Evidence of Crimean-Congo Haemorrhagic Fever Virus Occurrence in Ixodidae Ticks of Armenia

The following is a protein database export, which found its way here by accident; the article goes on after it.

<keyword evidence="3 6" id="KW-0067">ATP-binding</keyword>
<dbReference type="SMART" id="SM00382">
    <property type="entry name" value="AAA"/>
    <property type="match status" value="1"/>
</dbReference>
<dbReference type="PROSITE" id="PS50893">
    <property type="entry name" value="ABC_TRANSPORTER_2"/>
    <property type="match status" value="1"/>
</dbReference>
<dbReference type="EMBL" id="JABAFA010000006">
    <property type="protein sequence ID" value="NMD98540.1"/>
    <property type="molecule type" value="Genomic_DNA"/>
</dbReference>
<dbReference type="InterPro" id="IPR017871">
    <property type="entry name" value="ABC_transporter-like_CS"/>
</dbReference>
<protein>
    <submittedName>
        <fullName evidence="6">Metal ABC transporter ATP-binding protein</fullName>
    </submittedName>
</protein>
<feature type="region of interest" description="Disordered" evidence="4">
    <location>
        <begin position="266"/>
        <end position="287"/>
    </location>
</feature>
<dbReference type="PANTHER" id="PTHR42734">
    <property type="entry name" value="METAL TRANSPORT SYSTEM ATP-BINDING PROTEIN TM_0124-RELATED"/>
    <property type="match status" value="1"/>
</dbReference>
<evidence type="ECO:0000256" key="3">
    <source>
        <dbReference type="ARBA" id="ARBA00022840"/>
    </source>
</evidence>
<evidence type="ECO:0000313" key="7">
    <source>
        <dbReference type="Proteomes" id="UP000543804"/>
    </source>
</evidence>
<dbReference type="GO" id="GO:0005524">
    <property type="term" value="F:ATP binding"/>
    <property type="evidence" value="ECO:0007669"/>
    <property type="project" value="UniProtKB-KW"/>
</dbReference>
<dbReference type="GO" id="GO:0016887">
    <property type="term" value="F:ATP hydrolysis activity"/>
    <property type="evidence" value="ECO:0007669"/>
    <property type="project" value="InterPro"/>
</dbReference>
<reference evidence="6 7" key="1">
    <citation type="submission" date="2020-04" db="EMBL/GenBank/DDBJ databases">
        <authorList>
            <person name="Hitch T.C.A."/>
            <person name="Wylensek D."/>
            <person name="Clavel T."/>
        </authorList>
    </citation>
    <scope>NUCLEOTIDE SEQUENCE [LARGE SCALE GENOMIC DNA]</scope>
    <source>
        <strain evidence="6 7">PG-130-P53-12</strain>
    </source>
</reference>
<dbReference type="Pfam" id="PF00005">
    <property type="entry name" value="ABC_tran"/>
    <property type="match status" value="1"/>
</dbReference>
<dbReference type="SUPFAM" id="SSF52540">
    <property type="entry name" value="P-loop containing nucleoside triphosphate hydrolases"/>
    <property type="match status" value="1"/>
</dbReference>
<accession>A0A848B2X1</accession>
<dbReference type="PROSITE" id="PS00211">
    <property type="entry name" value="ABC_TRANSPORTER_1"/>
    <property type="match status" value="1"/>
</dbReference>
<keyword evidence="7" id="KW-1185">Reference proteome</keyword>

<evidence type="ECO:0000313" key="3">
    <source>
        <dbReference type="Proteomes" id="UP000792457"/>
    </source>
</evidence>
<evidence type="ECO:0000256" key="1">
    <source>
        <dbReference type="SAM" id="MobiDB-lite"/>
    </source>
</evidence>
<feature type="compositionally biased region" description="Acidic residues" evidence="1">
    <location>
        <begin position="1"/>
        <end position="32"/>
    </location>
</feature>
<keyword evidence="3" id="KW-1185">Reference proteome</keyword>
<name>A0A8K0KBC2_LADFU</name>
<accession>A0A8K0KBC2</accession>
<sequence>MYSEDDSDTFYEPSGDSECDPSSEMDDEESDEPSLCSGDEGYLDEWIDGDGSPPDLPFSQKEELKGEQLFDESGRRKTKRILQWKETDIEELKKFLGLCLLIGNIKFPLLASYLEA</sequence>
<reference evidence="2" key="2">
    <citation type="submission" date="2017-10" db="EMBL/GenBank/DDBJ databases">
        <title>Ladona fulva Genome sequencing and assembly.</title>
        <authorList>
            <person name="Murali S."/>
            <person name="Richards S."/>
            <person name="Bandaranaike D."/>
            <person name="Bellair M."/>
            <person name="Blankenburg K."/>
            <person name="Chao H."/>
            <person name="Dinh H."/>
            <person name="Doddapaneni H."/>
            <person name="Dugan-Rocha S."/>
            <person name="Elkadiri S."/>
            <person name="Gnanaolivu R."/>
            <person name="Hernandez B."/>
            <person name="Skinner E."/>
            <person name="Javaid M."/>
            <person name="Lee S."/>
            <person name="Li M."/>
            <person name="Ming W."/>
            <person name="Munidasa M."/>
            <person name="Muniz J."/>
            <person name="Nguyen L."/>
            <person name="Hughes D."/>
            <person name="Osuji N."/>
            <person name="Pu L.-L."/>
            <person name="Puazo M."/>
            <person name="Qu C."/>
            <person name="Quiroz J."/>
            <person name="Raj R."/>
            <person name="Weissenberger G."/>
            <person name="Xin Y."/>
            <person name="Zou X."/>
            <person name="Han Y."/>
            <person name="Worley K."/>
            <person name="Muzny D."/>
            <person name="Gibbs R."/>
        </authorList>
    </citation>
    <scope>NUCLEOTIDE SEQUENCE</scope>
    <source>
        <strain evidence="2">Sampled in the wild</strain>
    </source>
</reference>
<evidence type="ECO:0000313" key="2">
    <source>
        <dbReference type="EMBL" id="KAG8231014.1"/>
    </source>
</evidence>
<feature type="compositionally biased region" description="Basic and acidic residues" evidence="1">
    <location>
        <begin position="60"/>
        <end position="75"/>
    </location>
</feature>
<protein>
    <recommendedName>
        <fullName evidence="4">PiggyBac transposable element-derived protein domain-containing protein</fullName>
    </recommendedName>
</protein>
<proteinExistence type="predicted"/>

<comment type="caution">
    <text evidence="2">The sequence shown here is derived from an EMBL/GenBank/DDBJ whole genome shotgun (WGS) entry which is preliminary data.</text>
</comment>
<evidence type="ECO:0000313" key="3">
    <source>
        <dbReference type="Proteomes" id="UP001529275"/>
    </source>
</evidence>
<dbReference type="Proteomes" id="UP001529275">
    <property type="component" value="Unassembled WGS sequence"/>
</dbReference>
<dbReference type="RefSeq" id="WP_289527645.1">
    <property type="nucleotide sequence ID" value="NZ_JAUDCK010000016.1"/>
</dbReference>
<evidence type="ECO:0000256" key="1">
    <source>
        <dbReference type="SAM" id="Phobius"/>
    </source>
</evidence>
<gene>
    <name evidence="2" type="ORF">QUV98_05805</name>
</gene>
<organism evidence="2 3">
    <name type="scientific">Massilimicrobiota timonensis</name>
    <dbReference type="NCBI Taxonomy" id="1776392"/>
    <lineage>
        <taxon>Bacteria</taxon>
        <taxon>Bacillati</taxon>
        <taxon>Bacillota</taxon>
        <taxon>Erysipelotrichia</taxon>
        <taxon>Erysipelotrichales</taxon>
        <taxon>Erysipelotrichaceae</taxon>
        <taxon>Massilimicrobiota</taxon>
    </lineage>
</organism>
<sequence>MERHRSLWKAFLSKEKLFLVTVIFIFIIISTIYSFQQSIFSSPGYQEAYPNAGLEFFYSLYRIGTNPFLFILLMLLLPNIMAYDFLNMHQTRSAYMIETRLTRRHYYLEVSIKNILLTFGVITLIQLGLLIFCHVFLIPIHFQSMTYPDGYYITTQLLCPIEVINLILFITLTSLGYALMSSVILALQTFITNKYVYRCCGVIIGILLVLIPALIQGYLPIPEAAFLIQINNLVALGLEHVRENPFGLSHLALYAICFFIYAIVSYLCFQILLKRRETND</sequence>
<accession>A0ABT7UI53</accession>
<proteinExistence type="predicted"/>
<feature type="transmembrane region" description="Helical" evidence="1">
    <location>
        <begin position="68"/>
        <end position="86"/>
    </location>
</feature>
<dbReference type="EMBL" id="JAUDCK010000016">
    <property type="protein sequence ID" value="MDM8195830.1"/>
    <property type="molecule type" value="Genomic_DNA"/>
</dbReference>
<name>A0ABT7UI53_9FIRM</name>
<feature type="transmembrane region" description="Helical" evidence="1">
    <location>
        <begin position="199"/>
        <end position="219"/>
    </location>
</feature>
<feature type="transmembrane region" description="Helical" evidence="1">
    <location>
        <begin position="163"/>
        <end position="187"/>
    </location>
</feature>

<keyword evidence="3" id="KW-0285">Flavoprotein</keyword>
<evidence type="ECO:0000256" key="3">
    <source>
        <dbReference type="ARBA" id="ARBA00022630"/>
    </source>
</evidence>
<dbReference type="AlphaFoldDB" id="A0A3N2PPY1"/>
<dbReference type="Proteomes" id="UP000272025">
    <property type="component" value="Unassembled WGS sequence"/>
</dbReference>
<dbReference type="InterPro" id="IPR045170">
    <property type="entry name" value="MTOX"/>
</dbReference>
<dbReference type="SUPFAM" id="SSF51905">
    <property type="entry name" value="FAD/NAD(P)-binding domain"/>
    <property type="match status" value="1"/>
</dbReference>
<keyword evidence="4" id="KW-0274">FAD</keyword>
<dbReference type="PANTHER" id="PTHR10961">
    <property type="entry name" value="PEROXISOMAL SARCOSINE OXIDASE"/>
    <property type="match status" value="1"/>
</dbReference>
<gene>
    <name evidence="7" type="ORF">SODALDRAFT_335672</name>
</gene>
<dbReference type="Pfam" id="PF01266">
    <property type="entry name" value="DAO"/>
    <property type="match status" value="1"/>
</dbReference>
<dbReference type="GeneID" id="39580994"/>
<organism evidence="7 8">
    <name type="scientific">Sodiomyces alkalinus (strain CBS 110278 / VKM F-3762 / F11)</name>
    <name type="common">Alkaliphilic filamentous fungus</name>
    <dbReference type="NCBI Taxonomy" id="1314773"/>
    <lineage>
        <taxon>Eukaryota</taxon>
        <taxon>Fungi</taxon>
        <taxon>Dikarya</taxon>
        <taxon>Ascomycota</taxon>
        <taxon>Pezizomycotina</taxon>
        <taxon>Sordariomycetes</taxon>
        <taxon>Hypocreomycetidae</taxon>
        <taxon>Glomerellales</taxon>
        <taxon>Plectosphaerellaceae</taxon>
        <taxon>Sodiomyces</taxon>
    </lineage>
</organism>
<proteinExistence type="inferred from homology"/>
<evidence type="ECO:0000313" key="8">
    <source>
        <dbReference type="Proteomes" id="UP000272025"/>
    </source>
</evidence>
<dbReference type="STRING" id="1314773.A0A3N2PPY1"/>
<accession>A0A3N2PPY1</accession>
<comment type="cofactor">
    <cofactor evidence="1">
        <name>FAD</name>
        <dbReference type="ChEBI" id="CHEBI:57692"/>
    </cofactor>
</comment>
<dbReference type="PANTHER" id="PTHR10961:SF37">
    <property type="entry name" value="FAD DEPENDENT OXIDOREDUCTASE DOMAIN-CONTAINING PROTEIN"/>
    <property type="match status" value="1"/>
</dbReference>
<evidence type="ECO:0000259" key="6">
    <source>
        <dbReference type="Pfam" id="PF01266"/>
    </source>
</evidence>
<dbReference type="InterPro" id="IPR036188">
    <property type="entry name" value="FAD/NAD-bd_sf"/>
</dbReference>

AbstractBackground: Crimean-Congo hemorrhagic fever (CCHF) causes serious health problems in humans. Though ticks of the genera Hyalomma play a significant role in the CCHF transmission it was also found in 31 other thick species. Methods: Totally, 1412 ticks from 8 remote sites in Armenia during 2016 were sampled, pooled (3-5 ticks per pool) and tested for the presence of CCHFV antigen using ELISA test. Results: From 359 tick pools, 132 were CCHF virus antigen-positive. From 6 tick species, four species (Rhipicephalus sanguineus, R. annulatus, R. bursa, Hyalomma marginatum) were positive for the virus antigen and R. sanguineus was the most prevalent (37.9%). Dermacentor marginatus and Ixodes ricinus revealed no positive pools, but both revealed delectable but very low virus antigen titers. The highest infection rate (50%) was observed in R. sanguineus, whereas H. marginatus rate of infection was 1 out 17. Conclusion: For the first time in the last four decades CCHF virus antigen was detected in Ixodid ticks of Armenia. This finding substantiates the role of R. sanguineus in the disease epidemiology; however, the role of H. marginatum in the CCHF virus circulation in the country could not be excluded.
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